The quality of mercy is not strain’d,
It droppeth as the gentle rain from heaven
Upon the place beneath. It is twice blest:
It blesseth him that gives and him that takes.
When it comes to ideas of justice I’m with Shakespeare. A class performance of Act 4, Scene 1 of The Merchant of Venice had such an impact on me that nearly 30 years later I can remember who played which part, even though we were in an English lesson and still in school uniform. Would that some members of the government had had the same experience.
I find myself increasingly questioning what exactly government, particularly this government, is for. I thought, stupidly, that it was there to protect the poor and weak, the disadvantaged and vulnerable, the sick and ostracised. After all, the rich, mighty, clever and powerful can largely look after themselves.
I am not going to list everything our current rulers have done that could reasonably be assumed to contravene that purpose. Suffice to say if you’re not part of a ‘hard-working family’ (whatever that is) you are probably not in favour.
However, this government does take one of its duties, protecting the rule of law, very seriously indeed. It takes as its blueprint that tried and tested method of keeping order by just silencing anyone who dissents and trying to dispose (quietly or otherwise) of those lesser people who are just a drain on resources and apparently contribute nothing to the greater good.
This is actually quite baffling because, with the arguable exception of North Korea, contrary to what seems logical, this has been shown not to work; but then facts have always been a bit problematic for this government. If the new ‘gagging law’curtailing what campaigning organisations, from your local community group up to the largest national charities, can say or do in the year before a general election is not sufficient proof for you, then attempts to slash legal aid should be.
You may agree with the Minister of Justice that lawyers are paid far too much for defending wicked criminals, dirty immigrants and scrounging serial benefit cheats (on the whole, they aren’t) but it’s a dirty job and someone’s got to do it. Or not if Chris Grayling gets his way, because cuts in the criminal legal aid budget mean anyone could find themselves caught up in the wrong end of the justice system with no means of climbing out.
Anyone in any one of those hard-working families politicians love so much could fall foul of the law. You could easily be in the wrong place at the wrong time, be wrongly accused, involved in a car accident, get into a fight, drive too fast or over the limit or be mistaken for someone else. Could you afford a shit-hot lawyer to plead your case and hopefully get you off? You can be sure most government ministers could.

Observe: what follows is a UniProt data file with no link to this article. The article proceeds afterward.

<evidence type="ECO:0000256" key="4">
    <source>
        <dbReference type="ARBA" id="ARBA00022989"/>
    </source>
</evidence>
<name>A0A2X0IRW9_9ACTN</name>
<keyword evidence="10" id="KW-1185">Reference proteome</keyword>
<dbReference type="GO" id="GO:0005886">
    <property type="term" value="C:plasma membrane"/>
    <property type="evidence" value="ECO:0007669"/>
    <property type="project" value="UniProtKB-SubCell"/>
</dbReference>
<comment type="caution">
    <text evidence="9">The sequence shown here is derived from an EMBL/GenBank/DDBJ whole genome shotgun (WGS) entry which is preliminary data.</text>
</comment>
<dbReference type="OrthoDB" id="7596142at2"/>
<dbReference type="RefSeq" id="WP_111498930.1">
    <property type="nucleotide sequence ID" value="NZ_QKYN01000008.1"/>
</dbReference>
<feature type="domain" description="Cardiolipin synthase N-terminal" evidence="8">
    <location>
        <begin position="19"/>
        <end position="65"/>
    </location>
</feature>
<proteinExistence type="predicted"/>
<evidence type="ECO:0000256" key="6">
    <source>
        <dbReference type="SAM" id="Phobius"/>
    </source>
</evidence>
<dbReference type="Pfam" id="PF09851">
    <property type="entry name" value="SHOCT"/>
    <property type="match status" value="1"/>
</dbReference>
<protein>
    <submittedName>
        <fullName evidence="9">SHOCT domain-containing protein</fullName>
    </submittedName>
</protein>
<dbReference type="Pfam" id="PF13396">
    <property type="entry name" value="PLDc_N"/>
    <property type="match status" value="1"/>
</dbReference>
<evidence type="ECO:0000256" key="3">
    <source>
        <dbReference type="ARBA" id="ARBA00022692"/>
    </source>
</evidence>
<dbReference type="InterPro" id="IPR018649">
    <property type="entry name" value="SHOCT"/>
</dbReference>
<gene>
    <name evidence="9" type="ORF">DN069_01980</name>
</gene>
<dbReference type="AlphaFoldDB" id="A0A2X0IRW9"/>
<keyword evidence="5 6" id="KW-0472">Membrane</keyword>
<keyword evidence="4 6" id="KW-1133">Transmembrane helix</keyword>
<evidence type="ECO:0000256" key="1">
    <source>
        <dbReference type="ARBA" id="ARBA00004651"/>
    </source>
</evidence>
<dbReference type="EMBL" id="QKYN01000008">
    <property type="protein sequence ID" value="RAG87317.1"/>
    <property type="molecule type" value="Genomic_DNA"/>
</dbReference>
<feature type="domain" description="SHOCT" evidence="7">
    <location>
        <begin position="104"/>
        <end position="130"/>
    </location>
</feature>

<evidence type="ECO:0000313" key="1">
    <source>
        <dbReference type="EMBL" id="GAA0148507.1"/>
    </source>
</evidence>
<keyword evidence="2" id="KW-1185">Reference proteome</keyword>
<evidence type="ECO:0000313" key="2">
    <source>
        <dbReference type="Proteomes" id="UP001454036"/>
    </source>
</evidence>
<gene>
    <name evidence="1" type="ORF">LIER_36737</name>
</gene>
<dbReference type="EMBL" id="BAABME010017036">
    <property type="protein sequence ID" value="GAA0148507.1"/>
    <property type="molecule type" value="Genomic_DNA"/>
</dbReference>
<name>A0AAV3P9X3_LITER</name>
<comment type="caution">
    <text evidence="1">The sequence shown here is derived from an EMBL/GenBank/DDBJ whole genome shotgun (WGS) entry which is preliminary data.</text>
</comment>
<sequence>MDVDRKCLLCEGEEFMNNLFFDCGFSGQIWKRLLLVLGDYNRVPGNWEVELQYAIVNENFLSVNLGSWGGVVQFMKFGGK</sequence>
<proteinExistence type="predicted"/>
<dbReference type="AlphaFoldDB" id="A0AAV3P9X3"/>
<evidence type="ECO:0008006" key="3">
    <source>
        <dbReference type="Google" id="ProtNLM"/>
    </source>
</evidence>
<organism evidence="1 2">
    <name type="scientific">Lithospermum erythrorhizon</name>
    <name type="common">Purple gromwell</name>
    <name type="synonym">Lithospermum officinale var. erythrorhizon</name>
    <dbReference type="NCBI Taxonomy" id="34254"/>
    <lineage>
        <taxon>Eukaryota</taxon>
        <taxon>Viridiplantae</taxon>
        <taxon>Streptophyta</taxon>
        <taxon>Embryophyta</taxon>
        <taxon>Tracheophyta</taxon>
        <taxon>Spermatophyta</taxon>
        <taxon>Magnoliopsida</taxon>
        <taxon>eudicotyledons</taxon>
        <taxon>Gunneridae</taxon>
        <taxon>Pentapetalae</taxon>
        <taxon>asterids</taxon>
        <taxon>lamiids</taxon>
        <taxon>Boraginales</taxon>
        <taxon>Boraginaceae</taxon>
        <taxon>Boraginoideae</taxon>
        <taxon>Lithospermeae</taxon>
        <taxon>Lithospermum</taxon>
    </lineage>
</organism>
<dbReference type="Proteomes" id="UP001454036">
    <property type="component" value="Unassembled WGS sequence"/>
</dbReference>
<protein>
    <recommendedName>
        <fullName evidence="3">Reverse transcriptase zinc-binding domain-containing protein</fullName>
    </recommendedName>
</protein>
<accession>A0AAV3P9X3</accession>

Politicians might think the poor and disadvantaged are a breed apart, different from the rest of us, who have always been that way. That’s probably why they have already slashed the budget for civil legal aid (ie for anything not criminal in nature). But anyone in any one of those hard-working families could find themselves caught up in debt with no means of climbing out and end up losing their home. Any one of them could lose their job and get sick and need to rely on welfare payments of one sort or another to feed the rest of their family. And it’s quite likely that quite a few of them will get divorced. Could you afford a lawyer if you suffered at the hands of a negligent doctor or unscrupulous employer? If not, you’d better hope you’re adequately insured.
The government has been keen to characterise legal aid as an expensive and unnecessary handout. The problem is, justice is not about money and once you start characterising it as such you risk opening up all sorts of cans of worms. The justice system is, or it should be, the bedrock of democracy. Believe it or not, Parliament is also vital for democracy but you don’t need it to govern. Not surprisingly no one is suggesting we scrap that because it’s expensive and unnecessary.
Justice does not mean the same to everybody (political philosopher Michael Sandel explains this best). On the whole our concept of justice goes beyond the purely utilitarian (ensuring the most people possible are happy) and libertarian (respecting everyone’s right to live as they choose) and makes judgements about who deserves what and which virtues are worthy of recognition. If justice is about making these sorts of decisions then it is more than a marketplace, it is about defining a shared project for the common good. It means we accept that markets cannot by themselves confer fairness and requires us to decide whether there are areas of life that cannot be left to the power of what’s in your pocket.
Is it acceptable for Westerners to pay Indian women to carry babies for them? What is the problem with allowing parents to secure a place for their child at a university by making a substantial donation? Should we pay children to encourage them to read, or donors to give blood, or drug addicts to become sterilised?
While these questions may seem to have little in common with the legal aid debate they all have the same source: is there a moral limit to markets and are some things beyond a straightforward cost price analysis? What is the point of having a government meant to protect and nurture society if we simply submit everything to a value for money argument?
This is the point of legal aid, to ensure that every one of us, from the prince to the pauper, is equal before the law. Without it, what stake do those unable to access justice have in our society? Why should they submit to the rule of law if it offers them nothing in return? But rather than justice, this government seems to offer nothing but vengeance.
The pound of flesh, which I demand of him,
Is dearly bought; ’tis mine and I will have it.
(The Merchant of Venice, Act IV scene I)